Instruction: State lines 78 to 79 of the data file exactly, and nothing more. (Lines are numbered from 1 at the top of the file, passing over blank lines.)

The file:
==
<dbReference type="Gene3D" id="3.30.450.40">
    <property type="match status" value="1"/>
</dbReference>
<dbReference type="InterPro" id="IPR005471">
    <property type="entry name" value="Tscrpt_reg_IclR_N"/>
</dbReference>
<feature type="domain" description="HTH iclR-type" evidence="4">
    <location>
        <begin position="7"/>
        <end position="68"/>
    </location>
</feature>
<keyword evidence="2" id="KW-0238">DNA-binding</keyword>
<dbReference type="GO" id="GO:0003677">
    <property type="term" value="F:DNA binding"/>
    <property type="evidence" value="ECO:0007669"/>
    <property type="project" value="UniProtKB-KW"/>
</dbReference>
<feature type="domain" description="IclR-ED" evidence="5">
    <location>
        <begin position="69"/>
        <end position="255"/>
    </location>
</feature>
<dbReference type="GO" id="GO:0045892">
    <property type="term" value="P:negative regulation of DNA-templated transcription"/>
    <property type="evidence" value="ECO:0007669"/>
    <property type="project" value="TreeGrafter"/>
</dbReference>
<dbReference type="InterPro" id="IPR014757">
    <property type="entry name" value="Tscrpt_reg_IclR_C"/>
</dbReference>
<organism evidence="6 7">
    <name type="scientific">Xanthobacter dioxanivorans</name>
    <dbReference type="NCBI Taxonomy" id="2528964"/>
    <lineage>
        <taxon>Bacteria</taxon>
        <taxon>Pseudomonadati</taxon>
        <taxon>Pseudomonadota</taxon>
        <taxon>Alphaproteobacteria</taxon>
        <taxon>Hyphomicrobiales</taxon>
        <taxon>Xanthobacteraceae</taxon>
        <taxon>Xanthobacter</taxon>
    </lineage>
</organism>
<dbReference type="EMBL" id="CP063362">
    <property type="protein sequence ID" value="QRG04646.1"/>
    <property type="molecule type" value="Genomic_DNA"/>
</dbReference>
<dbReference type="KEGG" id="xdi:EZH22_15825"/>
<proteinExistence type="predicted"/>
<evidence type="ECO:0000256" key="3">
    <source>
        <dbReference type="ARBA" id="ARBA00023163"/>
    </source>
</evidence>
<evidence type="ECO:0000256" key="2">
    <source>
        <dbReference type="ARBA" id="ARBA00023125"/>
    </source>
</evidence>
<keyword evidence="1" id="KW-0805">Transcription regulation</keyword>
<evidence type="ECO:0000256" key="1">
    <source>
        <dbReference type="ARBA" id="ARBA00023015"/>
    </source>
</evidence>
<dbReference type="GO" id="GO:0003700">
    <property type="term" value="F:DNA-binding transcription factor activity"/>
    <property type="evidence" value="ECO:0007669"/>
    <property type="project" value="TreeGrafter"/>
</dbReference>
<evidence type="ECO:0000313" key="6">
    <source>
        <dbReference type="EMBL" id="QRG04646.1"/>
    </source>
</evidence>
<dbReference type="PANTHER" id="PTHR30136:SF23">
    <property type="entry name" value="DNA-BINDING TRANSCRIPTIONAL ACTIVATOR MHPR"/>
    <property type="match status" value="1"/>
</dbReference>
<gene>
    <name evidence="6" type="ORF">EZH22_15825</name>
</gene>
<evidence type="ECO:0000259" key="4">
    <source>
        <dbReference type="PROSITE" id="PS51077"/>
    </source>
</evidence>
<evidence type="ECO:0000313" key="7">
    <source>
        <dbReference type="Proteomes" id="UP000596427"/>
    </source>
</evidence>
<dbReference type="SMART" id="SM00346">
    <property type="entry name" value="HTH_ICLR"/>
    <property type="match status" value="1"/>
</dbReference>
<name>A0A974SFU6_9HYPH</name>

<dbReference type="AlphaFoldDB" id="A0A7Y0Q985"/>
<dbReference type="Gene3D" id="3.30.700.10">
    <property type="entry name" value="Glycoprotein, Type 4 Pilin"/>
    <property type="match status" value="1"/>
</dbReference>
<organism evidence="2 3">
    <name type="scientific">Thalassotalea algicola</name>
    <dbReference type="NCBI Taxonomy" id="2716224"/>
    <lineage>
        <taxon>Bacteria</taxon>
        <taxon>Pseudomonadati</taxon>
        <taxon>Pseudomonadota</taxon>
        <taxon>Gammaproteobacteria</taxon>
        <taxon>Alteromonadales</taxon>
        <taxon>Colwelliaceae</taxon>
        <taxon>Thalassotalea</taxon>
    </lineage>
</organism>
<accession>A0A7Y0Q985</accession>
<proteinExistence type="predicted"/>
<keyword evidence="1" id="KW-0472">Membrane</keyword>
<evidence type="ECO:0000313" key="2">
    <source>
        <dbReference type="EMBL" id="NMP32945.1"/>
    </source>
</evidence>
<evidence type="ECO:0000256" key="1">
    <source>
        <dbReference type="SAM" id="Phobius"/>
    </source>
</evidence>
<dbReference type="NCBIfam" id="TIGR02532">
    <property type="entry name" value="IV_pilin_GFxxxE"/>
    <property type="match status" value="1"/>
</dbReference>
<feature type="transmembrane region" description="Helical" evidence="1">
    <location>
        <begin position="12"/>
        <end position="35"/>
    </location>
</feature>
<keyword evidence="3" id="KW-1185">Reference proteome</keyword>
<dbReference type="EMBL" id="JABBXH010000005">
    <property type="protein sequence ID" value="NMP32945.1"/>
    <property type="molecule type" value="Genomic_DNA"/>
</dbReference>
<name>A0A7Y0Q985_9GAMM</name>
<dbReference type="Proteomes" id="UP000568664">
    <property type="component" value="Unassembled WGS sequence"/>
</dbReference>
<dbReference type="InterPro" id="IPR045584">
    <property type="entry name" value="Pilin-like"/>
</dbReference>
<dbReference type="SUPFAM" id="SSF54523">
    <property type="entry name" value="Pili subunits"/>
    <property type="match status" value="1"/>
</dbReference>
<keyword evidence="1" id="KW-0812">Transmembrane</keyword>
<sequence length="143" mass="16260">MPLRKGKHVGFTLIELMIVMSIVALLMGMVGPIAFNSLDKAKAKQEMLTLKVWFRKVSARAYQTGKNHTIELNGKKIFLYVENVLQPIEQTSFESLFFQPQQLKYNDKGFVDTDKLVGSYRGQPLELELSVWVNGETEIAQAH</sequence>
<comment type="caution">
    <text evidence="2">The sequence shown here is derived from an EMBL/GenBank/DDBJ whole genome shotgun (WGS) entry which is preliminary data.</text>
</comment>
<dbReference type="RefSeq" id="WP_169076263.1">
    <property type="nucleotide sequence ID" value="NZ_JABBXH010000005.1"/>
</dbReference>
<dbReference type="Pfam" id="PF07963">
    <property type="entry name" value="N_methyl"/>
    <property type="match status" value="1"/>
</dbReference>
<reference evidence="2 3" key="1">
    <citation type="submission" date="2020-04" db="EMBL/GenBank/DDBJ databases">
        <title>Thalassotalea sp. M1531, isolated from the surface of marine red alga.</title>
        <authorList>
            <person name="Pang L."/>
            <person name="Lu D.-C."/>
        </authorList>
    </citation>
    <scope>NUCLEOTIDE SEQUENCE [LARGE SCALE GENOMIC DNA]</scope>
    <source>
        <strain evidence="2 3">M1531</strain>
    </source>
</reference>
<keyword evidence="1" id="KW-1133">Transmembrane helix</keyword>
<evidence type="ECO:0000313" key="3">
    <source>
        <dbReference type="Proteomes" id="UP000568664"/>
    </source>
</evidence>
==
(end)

<dbReference type="PANTHER" id="PTHR30136:SF23">
    <property type="entry name" value="DNA-BINDING TRANSCRIPTIONAL ACTIVATOR MHPR"/>